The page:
Ultimately, one’s position on quiet quitting is not an issue of what you believe (or what I believe) but what matches reality? I would strongly argue that people who are successful (not financially or career-wise, but in terms of reaching their goals in life) rarely create the life they desire for themselves by utilizing a quiet quitting approach.

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October 24, 2022 9:00 am


  • Ann C Johnston says:

    Interesting that all of the questions to ponder were directed to the individual quietly disengaging and none directed to the manager. Before my retirement last year, I did a fair bit of coaching on both sides of this dynamic. My direct reports [and theirs] were a mixture of talents, expectations, and needs. One adapts. They were no more clairvoyant than I as demands and situations shifted. Talk to me. Some my peers expressed frustration with promising talent they felt ghosted them – in many cases by the same individuals who asked me why the boss was ghosting them.

    • Paul White says:

      Ann, you make an great point. Open communication on both sides can help bridge the disconnect between the two parties and get to the root of what might be going on. Thank you for sharing.

  • Shauna says:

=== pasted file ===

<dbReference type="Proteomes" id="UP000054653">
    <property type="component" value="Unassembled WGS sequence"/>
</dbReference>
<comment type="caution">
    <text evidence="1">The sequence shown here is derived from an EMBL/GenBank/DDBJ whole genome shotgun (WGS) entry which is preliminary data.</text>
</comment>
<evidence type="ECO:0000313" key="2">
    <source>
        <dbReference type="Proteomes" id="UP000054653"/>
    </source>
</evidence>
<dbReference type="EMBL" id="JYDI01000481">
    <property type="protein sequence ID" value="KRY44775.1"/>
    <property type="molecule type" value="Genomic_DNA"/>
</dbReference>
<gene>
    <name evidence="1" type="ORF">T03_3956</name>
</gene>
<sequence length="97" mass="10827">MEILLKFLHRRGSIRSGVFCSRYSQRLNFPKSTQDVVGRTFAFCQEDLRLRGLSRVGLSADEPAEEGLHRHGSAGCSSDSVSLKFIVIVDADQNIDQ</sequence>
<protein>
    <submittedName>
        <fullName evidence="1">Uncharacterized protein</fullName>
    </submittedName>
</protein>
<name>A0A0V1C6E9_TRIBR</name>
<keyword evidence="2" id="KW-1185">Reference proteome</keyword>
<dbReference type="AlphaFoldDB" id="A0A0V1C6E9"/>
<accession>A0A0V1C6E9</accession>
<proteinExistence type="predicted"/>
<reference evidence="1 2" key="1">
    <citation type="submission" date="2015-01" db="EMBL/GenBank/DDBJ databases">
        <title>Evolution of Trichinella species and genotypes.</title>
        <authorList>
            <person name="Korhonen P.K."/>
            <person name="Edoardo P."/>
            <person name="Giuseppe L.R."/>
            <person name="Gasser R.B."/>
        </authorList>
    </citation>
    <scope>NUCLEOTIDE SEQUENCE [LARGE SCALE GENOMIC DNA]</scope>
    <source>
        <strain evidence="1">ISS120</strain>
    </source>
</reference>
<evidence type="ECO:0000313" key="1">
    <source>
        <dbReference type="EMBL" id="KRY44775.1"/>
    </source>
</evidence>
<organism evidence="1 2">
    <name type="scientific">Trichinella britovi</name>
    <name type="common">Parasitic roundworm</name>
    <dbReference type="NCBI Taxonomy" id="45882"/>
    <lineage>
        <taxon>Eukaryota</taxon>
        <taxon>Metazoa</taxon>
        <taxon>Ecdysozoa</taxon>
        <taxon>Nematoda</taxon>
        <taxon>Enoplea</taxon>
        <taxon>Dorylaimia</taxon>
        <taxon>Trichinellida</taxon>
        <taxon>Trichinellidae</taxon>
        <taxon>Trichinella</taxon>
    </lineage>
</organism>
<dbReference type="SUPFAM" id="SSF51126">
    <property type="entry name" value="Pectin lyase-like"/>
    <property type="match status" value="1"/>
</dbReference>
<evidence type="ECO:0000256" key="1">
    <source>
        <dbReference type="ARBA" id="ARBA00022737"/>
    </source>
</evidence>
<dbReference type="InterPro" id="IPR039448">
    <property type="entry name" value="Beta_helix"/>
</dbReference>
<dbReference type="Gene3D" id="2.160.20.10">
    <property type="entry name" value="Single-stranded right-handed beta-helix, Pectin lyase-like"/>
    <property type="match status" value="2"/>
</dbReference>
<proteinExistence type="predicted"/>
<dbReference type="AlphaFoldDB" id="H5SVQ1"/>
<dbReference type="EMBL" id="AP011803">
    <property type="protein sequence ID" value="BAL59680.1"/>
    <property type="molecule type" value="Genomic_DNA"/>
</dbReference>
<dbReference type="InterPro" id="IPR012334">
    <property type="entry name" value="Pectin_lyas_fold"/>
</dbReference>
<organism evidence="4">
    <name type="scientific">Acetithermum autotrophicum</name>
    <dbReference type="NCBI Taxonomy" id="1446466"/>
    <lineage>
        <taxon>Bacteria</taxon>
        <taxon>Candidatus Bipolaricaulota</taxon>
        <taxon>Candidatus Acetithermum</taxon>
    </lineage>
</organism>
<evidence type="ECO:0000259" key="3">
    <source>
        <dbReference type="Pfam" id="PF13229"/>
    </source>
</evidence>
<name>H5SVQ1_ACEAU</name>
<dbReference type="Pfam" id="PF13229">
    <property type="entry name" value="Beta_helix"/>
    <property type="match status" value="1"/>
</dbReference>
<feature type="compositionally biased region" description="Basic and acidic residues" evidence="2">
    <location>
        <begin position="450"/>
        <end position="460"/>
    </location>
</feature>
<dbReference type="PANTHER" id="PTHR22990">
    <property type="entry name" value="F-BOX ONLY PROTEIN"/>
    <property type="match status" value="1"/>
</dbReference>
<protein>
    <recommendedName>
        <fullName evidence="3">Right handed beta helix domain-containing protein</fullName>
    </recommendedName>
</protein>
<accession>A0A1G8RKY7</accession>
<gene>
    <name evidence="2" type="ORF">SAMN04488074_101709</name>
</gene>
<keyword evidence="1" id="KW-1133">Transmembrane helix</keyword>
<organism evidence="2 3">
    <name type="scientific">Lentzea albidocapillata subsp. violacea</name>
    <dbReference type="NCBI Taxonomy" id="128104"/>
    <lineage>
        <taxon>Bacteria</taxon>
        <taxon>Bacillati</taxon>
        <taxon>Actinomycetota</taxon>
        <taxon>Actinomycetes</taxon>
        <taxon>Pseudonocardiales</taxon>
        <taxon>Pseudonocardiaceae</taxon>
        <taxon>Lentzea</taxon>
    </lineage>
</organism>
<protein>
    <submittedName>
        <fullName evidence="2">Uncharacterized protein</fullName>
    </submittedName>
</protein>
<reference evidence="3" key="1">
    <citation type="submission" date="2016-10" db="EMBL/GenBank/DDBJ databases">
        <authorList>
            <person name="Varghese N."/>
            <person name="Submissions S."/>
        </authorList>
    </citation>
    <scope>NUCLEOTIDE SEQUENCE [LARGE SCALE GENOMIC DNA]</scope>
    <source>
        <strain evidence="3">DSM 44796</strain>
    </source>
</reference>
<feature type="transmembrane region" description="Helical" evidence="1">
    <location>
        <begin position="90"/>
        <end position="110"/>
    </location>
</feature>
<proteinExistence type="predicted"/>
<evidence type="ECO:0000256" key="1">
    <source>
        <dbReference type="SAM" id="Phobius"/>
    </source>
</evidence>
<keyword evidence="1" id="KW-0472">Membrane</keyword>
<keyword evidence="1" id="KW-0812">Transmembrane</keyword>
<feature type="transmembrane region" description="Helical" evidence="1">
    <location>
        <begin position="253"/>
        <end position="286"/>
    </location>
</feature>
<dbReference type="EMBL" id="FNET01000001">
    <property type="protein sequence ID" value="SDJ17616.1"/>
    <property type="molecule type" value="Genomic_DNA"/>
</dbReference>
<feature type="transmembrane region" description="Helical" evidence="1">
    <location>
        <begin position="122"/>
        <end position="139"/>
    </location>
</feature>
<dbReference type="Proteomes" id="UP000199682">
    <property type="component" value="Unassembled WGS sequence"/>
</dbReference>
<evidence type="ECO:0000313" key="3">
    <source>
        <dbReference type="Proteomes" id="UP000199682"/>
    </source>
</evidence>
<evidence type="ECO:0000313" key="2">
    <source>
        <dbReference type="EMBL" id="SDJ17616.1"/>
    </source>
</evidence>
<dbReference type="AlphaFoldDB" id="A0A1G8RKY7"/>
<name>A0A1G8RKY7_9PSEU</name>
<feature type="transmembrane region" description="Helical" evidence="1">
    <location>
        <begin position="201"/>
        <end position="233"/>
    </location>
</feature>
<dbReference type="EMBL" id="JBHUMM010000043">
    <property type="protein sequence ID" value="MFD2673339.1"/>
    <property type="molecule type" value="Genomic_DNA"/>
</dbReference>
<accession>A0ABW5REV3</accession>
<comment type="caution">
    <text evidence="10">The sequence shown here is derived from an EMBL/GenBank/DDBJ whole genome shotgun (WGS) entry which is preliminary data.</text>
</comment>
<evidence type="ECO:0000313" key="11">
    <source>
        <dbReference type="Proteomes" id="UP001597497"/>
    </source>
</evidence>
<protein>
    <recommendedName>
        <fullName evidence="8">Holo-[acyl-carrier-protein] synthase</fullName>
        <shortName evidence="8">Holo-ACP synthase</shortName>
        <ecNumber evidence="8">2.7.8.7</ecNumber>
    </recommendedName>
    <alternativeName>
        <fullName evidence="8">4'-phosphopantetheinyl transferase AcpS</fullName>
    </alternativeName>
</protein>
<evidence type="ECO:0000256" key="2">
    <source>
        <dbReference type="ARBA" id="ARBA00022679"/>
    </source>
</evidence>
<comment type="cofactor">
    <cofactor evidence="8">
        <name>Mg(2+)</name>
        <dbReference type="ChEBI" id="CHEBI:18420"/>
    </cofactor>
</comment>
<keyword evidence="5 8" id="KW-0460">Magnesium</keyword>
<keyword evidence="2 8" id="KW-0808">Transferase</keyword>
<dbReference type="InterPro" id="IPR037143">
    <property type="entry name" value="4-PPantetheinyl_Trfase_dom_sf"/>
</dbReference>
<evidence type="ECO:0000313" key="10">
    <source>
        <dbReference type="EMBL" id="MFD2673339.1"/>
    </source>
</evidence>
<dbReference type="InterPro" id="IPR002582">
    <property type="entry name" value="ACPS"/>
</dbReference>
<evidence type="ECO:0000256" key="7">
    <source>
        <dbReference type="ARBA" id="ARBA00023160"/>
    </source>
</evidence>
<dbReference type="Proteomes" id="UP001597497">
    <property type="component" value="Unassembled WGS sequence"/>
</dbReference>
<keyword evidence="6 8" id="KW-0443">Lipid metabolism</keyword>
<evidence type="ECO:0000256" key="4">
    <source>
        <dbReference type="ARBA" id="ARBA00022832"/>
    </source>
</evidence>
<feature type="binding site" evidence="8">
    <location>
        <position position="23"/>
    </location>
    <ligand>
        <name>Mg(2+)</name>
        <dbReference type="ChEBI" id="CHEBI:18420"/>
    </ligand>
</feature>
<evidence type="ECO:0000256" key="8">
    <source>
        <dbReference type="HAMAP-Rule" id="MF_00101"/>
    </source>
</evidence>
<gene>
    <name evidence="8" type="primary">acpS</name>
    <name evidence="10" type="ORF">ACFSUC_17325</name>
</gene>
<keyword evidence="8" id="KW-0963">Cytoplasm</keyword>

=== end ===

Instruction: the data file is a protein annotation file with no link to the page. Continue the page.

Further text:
Interesting perspective. I am on the tail end of the baby boomers. In reading this, I discovered that in the last two years of my employment, my attitude was that of “just doing my job,” which was a response to nearly being fired twice because I was trying to advocate and was severely reprimanded for it. In fact, my husband begged me to quit my job because it was affecting my mental health. When one has tried repeatedly to discuss things with upper management only to be told that “it’s not your decision”, and “THIS is how things will be done,” one becomes beyond frustrated. My self confidence has been destroyed. I retired in September after 39 years with the same employer. This is not without its own sacrifices. I will have to obtain Obamacare insurance as my husband is also retiring and is Medicare age; I am not. But mentally I just can’t deal with workplace issues any longer. I don’t even want to renew my nursing license next month; for the first time in 40 years, I do not have my contact hours completed. (Historically I usually had the required amount plus some done a couple months before the renewal notice would arrive.)